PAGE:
In Robin’s post today, she contemplated the purpose of life. Is the purpose of life to be happy? Or is it, as an aspiring Presbyterian minister believes—to know and love God? What’s MY answer?

Certainly life isn’t all about being happy. The pursuit of “happiness” is a somewhat selfish undertaking that can, as often as not, end in disaster, and inflict pain on others. To know and love God? Um…I don’t believe in “God,” at least, not in the sense in which that Power is described and worshipped in our current popular belief systems.

I look at life as a journey. From where and to what, I really have no idea. There is incredible beauty and nearly unendurable sadness to be experienced along the way. There is more love and wonder and worth around the next corner, as surely as there is another tragedy or horror waiting somewhere farther down the road. So you have to keep going. You have to…you have to…pick up the changes and the losses and the tears and the tatters and the heartbreak. Sling them over your back, and keep walking. To do otherwise would cheat yourself, and dishonor this incredible gift—and challenge—that we call “life.”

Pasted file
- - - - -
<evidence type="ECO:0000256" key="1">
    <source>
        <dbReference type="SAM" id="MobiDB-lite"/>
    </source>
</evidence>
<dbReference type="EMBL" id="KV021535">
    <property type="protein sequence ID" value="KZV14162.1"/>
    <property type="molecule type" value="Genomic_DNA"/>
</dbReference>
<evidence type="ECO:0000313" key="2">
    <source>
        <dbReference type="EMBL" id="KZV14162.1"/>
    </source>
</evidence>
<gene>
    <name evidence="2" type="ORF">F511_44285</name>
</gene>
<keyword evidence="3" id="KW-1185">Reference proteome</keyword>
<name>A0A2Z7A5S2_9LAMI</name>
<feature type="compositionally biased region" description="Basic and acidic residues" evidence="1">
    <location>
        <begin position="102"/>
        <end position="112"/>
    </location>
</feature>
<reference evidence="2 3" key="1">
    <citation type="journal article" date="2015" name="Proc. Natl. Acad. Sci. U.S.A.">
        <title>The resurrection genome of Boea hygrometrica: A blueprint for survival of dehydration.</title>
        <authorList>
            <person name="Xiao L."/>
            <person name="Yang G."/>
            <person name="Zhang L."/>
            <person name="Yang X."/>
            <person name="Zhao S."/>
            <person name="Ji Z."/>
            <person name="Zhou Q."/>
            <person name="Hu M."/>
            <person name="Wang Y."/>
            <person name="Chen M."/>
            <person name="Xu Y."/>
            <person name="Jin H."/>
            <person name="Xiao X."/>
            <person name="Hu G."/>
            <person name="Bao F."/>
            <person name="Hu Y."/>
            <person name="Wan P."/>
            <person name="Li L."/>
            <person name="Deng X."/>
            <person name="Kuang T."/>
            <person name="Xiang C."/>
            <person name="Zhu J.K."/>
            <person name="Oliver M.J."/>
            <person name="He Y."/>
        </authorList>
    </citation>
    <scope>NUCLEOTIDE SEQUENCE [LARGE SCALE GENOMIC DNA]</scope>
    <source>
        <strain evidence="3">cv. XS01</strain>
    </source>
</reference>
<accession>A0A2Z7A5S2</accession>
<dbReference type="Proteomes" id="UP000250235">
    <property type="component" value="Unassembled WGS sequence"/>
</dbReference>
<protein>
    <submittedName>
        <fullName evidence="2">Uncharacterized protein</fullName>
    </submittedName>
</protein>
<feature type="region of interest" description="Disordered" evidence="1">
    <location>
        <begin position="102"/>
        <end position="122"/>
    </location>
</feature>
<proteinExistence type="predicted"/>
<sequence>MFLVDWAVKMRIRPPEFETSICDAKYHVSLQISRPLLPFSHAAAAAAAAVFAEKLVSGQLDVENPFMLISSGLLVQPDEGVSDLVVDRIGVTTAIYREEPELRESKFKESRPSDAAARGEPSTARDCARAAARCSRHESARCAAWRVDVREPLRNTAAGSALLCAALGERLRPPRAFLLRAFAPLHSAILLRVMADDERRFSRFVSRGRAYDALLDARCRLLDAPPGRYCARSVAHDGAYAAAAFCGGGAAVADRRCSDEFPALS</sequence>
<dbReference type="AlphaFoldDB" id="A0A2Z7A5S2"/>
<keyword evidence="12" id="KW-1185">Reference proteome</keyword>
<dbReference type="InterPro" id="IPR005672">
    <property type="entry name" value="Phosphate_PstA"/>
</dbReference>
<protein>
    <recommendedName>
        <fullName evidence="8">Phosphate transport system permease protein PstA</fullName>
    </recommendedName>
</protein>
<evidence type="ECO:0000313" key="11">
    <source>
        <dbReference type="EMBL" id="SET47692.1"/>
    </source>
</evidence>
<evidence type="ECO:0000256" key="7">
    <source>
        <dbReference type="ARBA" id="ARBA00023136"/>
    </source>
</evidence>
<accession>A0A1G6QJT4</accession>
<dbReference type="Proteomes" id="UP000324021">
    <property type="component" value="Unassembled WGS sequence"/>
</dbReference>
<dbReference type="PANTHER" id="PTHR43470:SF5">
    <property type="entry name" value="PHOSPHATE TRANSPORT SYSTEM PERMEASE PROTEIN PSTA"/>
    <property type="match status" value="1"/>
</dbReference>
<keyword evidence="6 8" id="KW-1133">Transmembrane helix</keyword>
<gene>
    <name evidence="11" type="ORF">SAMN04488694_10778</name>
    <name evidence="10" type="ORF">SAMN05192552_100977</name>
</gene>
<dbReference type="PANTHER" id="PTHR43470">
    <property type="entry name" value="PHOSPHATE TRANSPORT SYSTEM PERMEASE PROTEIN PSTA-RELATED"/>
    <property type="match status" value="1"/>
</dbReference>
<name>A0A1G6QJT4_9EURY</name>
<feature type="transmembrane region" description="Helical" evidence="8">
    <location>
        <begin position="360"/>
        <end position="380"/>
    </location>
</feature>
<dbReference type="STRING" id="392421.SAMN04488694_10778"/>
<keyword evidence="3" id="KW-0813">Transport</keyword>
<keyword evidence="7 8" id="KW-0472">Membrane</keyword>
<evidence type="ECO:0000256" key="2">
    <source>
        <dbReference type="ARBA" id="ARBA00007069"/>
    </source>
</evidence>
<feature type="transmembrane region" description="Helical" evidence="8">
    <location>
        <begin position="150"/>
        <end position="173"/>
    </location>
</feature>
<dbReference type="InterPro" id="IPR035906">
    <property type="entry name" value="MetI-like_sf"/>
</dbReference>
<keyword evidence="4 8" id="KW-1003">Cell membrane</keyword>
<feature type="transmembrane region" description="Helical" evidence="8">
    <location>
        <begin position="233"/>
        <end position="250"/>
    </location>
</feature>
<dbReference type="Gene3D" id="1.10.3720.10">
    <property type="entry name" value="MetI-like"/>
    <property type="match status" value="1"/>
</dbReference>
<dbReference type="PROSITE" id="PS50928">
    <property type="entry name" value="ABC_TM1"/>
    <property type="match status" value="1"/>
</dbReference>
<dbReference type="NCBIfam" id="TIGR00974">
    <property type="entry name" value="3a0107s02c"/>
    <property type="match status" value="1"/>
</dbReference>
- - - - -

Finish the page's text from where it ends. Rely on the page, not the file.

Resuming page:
Monday, October 5, 2009

Discontented Rumblings

An amorphous sense of discontent has plagued me lately. An inkling that time is going by much too quickly, and I’m not using it well. A suspicion that no one in my world is happy with me, including me. Small personal goals seem as far outside my reach as lofty universal ones. I can no more keep my bathroom clean than I can achieve world peace. There is not one aspect of my life that I can say is where I think it could be or know it should be.

It’s been more than a year since I emerged from the over-stressed sleep-deprived fog I inhabited for the first two years of running the restaurant. And yet, I feel I’ve accomplished nothing in the past fifteen months. True, I’ve spent most of that recovered energy just keeping the business viable through tough economic times. But I really don’t like the feeling that I’m throwing all my weight into this thing just to keep it from going backward. When do we get to go forward? Ever?

And then there’s Old Age. I don’t feel it creeping up on me. I feel like I’m running full speed away from it, but it’s matching me step for step. And its legs are longer than mine…